The Evolution Kettlebell Groundwork DVD presents a new paradigm in kettlebell training. The program will help you build a repertoire of movement skills beyond the foundational lifts that are commonly taught in KB certifications. When you have mastered the basics and are left looking for something that will expose and destroy any weaknesses your previous training program left behind it is time to experience Evolution Kettlebell Groundwork!
Ashtanga Vinyasa Yoga, The Primary Series is a valuable practice guide for the beginner through to Full Primary level practitioner. Take a 15-minute class with John Scott and begin your personal yoga journey, or follow John through a complete 90-minute Full Primary Series. John Scott is an inspired and advanced practitioner of Ashtanga Vinyasa Yoga. He has been a direct and continuing student of Sri K. Pattabhi Jois in Mysore, South India since 1989. Certified to teach by Sri K. Pattabhi Jois, John's teaching is very precise and follows the traditional method of counting through the correct vinyasa for each asana. This is a great opportunity to practice with a teacher who teaches from the heart. Join in and practice with John's dynamic balance of strength and grace; share his knowledge and enthusiasm for passing on the joys and techniques of this ancient form of yoga.
Self-Made Man contains nearly 80 minutes of all original steamy blues and smokin’ blues-rock, incorporating Chicago, boogie, swamp, swing, and harmonica blues, all recorded with a live-in-the-studio sound that is true to Studebaker John’s stage performances. For more than 25 years, John has been writing, recording and performing only original compositions, along with continuous touring throughout the US, Canada, UK and Europe in support of his music. His songs have been featured in major motion pictures and prime-time TV commercials. Many articles have been written about John in various publications including Guitar One magazine US, Blues in Britain, and a cover story in Back to the Roots magazine in Belgium. His music can be heard on blues radio shows every day around the globe. As a songwriter and musician, Studebaker John has emerged as a major creative force in the world of the blues today. If “Alternative Rock” is a meaningful description of progressive variations of this style of music, then John has laid the foundation for “Alternative Blues”. Ahead of the pack, with vision and foresight, creating a new standard and landscape for this music’s future… with John at the wheel, the future is now.
Studebaker John, who dominates this release, has diverse talents in four areas: as a guitarist, harmonica soloist, singer and songwriter. His abilities on both guitar and harmonica are quite impressive, playing the very different instruments with equal intensity and passion. In contrast, John's singing is serviceable, and none of his dozen originals on his fourth Blind Pig release are destined to become standards. Overall, this bluesy, often high-powered set is a good showcase for his playing, although one would love to hear Studebaker John perform blues standards sometime.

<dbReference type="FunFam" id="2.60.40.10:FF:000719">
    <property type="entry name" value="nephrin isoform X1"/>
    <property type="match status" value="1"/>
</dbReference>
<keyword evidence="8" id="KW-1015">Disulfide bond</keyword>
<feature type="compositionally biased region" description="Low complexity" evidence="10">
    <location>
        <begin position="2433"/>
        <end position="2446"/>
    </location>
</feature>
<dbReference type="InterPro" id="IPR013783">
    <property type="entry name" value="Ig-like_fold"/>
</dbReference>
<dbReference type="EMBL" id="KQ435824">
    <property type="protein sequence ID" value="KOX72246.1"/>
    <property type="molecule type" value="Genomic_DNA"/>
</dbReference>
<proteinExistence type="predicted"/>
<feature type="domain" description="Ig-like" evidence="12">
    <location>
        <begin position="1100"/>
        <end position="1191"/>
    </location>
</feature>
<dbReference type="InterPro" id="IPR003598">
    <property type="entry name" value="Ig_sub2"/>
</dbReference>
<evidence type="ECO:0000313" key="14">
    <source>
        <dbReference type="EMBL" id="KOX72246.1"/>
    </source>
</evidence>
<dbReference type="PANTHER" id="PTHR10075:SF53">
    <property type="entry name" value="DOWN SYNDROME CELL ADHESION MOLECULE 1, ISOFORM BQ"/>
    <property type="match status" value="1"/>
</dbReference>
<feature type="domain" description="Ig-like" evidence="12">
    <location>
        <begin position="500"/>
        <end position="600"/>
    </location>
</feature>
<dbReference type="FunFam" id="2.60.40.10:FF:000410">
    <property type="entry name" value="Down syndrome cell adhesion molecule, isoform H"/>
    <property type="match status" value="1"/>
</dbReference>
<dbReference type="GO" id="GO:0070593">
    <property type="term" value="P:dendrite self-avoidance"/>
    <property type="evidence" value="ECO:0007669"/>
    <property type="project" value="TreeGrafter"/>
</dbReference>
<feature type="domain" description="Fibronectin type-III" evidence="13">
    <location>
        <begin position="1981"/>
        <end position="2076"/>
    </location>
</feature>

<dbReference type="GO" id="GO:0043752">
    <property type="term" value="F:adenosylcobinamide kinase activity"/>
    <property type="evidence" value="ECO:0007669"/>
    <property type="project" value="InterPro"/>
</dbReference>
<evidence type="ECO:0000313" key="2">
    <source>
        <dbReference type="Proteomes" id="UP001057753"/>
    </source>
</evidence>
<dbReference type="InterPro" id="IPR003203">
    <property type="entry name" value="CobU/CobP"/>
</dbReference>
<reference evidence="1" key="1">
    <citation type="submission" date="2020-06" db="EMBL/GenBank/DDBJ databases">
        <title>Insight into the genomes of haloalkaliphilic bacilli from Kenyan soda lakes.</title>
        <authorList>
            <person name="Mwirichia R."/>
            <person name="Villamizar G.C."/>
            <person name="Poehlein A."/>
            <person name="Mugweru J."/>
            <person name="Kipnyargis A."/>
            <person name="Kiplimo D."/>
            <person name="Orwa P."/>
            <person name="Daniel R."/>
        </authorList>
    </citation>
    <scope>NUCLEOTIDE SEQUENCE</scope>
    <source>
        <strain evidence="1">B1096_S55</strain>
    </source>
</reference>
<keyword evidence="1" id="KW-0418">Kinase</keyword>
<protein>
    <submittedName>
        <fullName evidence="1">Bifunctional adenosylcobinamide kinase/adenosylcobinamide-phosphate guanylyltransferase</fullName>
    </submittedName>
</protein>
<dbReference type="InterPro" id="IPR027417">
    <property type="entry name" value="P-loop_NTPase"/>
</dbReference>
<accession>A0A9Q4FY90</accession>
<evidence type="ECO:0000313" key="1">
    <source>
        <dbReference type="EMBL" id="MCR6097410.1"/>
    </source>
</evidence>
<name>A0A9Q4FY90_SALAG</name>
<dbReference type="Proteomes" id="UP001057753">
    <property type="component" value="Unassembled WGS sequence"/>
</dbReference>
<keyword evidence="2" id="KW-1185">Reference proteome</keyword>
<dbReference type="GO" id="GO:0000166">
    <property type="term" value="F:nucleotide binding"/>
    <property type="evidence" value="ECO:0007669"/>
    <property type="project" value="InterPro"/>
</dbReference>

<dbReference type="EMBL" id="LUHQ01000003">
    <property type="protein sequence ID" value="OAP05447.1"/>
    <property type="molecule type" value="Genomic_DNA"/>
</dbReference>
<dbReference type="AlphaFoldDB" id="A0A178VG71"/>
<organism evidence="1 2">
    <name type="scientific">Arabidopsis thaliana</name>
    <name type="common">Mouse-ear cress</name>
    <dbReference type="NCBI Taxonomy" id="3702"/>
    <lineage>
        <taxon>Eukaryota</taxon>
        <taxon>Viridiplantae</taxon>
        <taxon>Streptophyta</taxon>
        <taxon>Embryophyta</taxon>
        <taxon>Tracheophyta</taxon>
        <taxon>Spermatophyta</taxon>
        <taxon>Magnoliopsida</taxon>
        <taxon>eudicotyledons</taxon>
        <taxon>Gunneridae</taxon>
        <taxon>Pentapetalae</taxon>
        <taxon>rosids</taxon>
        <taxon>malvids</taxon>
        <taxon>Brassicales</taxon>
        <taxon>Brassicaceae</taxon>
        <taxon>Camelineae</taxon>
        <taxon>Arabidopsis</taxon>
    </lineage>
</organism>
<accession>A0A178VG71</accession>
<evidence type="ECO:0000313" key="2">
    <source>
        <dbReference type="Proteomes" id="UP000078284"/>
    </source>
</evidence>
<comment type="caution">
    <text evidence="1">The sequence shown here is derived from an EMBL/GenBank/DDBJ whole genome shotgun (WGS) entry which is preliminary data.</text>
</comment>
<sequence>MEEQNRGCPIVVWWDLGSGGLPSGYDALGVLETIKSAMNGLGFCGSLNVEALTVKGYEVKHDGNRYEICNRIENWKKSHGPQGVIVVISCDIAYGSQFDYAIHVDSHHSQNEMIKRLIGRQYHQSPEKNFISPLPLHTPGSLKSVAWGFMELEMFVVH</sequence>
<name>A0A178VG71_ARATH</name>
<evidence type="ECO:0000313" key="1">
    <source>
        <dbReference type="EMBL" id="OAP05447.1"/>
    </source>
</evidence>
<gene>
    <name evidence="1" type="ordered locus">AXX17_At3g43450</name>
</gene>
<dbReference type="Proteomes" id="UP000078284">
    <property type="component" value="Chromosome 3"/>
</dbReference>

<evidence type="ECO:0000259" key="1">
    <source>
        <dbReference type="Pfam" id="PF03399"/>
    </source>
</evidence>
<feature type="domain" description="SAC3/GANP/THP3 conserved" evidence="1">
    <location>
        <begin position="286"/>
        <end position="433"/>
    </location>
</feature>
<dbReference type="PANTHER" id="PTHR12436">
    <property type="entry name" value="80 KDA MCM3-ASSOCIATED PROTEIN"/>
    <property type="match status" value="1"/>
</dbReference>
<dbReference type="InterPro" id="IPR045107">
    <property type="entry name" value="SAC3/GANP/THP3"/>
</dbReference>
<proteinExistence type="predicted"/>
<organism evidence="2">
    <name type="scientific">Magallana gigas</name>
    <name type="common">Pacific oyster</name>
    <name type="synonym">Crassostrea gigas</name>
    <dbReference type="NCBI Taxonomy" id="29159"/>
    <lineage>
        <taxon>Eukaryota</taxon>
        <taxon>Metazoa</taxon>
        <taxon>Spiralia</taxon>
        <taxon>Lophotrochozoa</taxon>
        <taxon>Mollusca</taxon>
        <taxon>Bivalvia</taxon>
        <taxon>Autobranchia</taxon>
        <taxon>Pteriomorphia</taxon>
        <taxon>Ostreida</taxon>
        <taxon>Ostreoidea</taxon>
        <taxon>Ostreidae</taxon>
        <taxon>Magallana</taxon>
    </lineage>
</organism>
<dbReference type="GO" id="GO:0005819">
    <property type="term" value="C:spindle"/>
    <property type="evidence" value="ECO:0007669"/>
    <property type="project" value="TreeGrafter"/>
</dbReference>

A bluesman from Chicago who doesn't perform any covers is a rarity indeed, but John Grimaldi, aka Studebaker John, has stuck to his guns throughout his career, and this 2001 release is a good indication why. While his melodies are serviceable, the guitarist/harpist/singer writes sharp, smart lyrics that are far more provocative than what most contemporary bluesmen churn out. Add tough vocals that place him between Darrell Nulisch and Stevie Ray Vaughan and a sizzling attack that never seems phoned in for a 50-minute set, and you wonder what more it would take for this gutsy, obviously inspired bluesman to get traction, even in a market saturated by talented players. Along with his other talents, Grimaldi also produced this disc, and the stripped-down yet full sound is raw and driven yet accessible. Songs such as the opening "Burned by Love" and "Rich Man" boast melodies that are far more creative and dramatically arranged than the genre exercises most bluesmen work in. He blows serious Little Walter-inspired amplified harp on the "Juke"-styled instrumental "Harpology," and the driving Bo Diddley beat of "Nothing Comes Easy" pushes this disc into the red zone. The slow, sexy grind of "Lock & Chain" gives Grimaldi a chance to display his impressive vocals and a slide guitar tone with Elmore James nuances.
Slide guitarist and songwriter John Campbell was a man driven. Before his untimely death, he had pulled out all the stops to play a music that was full of mystery, pathos, dark energy, and plenty of rock & roll strut 'n' growl; it could be frightening in its intensity. Howlin' Mercy was the last of two recordings for Elektra, and is by far the heavier of the two. As displayed by its opening track, "Ain't Afraid of Midnight," Campbell was a considerable slide guitarist who owed his skill to the bluesmen like Lightnin' Hopkins (from his home state of Texas), Fred McDowell, and a few others. His solos are wrangling, loose, and shambolic; they are undeniably dark and heavy. They cut with elegance across the rhythms and melodies in his songs. This is followed by a version of "When the Levee Breaks" that is a direct counter to and traditional reclamation of the Led Zep version and places it back firmly in the blues canon. As evidenced by "Saddle Up My Pony," Campbell was equally skilled at transmuting the Delta blues and framing them in a very modern context without taking anything away from their chilling, spare power and poetry.